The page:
• Use a wide angle lens so you can get in close to your subject, helping to eliminate cloudiness that is caused by too much water between the camera and the model.
  • Using props and flowing dresses are great way to add a level of surrealism to your portraits but be prepared for how difficult they are to work with underwater.
  • White balance can be tricky, especially underwater. Use a custom white balance settings in manual mode and use a white slate or sand to fine tune it.
  • When directing your model, have them swim as deep as the can, get into pose, then float up to the surface to eliminate bubbles and keep your models face from distorting underwater. It's hard to model underwater, be patient.
  • Try to keep distractions out of the background. Use any naturally occurring elements, such as coral or fish, to the benefit of your photograph, but make sure the subject is not getting lost or washed out by the background.
  • I shoot all my underwater portraits with ambient light as do many other underwater portrait photographers. Always look for light rays in the water and use them to your advantage, they're a great way to highlight the subject.
  • Move all around your model. Swim around them, under them, to each side of them until you find the perfect angle.

One last thing, since communication levels drop to near levels of extinction when underwater, it's important to have a plan and discuss it thoroughly with your model and assistants before you even get in the water. Tell your model exactly what poses you want from them and use storyboards and sketches or tear sheets for them to reference. To that end, feel free to improvise a bit, too. You never know what you will see once you get into the water, get creative with the unexpected!

About Author

Tiffany Mueller is an adventurer and photographer based in Hawaii. When she's not climbing volcanoes or swimming with sharks, you can find her writing articles and running the official blog at PhotoBlog.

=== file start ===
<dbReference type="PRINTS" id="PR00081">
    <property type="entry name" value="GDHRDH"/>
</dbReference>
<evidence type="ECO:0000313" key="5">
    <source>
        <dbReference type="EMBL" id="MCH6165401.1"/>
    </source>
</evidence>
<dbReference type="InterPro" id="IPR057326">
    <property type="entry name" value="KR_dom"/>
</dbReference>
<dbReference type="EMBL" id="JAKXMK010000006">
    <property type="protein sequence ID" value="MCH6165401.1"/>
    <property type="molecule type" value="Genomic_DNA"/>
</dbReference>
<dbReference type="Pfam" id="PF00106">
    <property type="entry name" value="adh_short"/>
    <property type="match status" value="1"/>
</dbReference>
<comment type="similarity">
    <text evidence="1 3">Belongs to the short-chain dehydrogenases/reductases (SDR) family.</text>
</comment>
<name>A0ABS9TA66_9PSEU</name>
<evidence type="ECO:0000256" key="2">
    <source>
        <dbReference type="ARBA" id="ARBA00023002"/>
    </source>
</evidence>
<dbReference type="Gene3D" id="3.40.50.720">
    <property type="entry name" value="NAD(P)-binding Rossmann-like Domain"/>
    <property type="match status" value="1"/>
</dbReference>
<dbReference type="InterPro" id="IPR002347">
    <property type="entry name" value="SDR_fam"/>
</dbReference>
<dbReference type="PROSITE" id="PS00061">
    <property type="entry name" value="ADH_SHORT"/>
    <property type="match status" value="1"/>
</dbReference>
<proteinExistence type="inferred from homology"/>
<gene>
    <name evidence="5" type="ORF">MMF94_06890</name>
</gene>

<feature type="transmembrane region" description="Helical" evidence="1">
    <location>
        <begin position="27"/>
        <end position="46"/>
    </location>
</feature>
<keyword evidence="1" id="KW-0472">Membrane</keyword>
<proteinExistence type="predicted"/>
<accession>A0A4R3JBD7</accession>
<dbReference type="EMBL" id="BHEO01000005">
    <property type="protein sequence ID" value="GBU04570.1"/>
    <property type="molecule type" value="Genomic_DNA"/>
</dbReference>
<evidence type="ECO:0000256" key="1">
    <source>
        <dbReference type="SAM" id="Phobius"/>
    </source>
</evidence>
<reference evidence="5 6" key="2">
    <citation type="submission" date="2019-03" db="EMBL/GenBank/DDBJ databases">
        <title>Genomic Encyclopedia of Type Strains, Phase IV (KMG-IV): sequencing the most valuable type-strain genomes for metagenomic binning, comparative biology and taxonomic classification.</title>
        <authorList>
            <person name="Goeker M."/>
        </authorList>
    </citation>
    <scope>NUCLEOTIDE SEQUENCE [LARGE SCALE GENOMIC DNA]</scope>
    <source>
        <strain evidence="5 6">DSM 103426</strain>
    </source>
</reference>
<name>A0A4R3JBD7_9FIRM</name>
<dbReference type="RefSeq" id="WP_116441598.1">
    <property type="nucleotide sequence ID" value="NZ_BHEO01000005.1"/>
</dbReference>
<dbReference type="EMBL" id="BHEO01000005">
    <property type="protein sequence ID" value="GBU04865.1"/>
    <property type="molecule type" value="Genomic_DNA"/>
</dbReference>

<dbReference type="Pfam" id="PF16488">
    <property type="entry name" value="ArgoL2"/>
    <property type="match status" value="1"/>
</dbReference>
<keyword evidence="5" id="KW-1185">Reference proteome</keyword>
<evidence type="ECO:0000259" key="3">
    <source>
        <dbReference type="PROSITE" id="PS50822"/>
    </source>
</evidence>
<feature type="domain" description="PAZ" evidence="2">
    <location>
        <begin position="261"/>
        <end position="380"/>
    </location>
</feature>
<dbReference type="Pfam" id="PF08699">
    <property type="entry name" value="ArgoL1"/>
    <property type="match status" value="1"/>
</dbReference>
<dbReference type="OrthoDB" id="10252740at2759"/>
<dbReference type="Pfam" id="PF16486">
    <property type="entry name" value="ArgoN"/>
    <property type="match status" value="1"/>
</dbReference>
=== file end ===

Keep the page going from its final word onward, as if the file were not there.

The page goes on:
Great tips, I still think finding the right lighting setup has to be a pain in the…
However the results are incredible when you get the lighting right, I don’t think WB is a big deal as long as you are shooting in RAW

Thanks, Diego! You are right, WB is less important when shooting RAW, but I do find it a lot easier in post when the WB is corrected (as much as possible) in camera.

I have mixed feelings on lighting setups, too. I personally don’t like the look of artificial light when doing the “surreal” underwater portraits, but they certainly have their uses.

I’d be interested to hear from our readers on what underwater setups they are using if anyone else cares to chime in, too!

I’m sorry, usually I love your articles and I really don’t want to trash talk this article. I’m doing underwater photography for years and I think this article forgets to mention one very important thing. you should be a very experienced diver when taking up underwater photography. Especially when shooting in open water environments. Your diving equipment and how you react in dangerous situation have to become second nature before you start concentrating on other things. the ziplock bags are a joke and I am stunned that a professional photographer even considers an advise on those! if you want to get into underwater photography, get a housing and not a freezer bag.

I’m currently shooting a Canon 5Ds, housed in an Ikelite housing with 2 Ikelite DS-160 strikes and 2 FixNeo 1200 as focus lights. I don’t really see how light setup is a pain in the … Underwater lighting is just completely different. There are way more things to consider than topside. Let’s start with backscatter. your article doesn’t even take strobe positions into account.

What baffles me is the that no safety divers are mentioned etc. when we do underwater shoots with models there are ALWAYS two safety diver present with regs ready and the models are also certified divers and know how to handle a regulator underwater. Just because you can swim doesn’t mean you know what to do in an emergency underwater.

Please forgive me but this article gives the impression that you just can strap on a tank, jump in and start shooting. This is completely false and very dangerous for crew and talent. I would never do a shoot with just a “good” swimmer.

Lightstalking is awesome, for topside! But there are sites and companies out there which are 100% focused on that subject and it needs to be that way. Underwater photography is not a thing you can threw people in. it is way to dangerous for that! I really don’t want to offend you. Sorry if I did!

I think you’re confusing deep dive photography with surface shots. Clearly the author isn’t talking about being submerged more than a few feet. So I don’t know where the tank comment fits in. I’ve done shoots just like the one she describes and they turn out great. I do agree, if I want to shoot bottom of the sea photos, then this article isn’t for me, but deep sea photography isn’t the point of the article.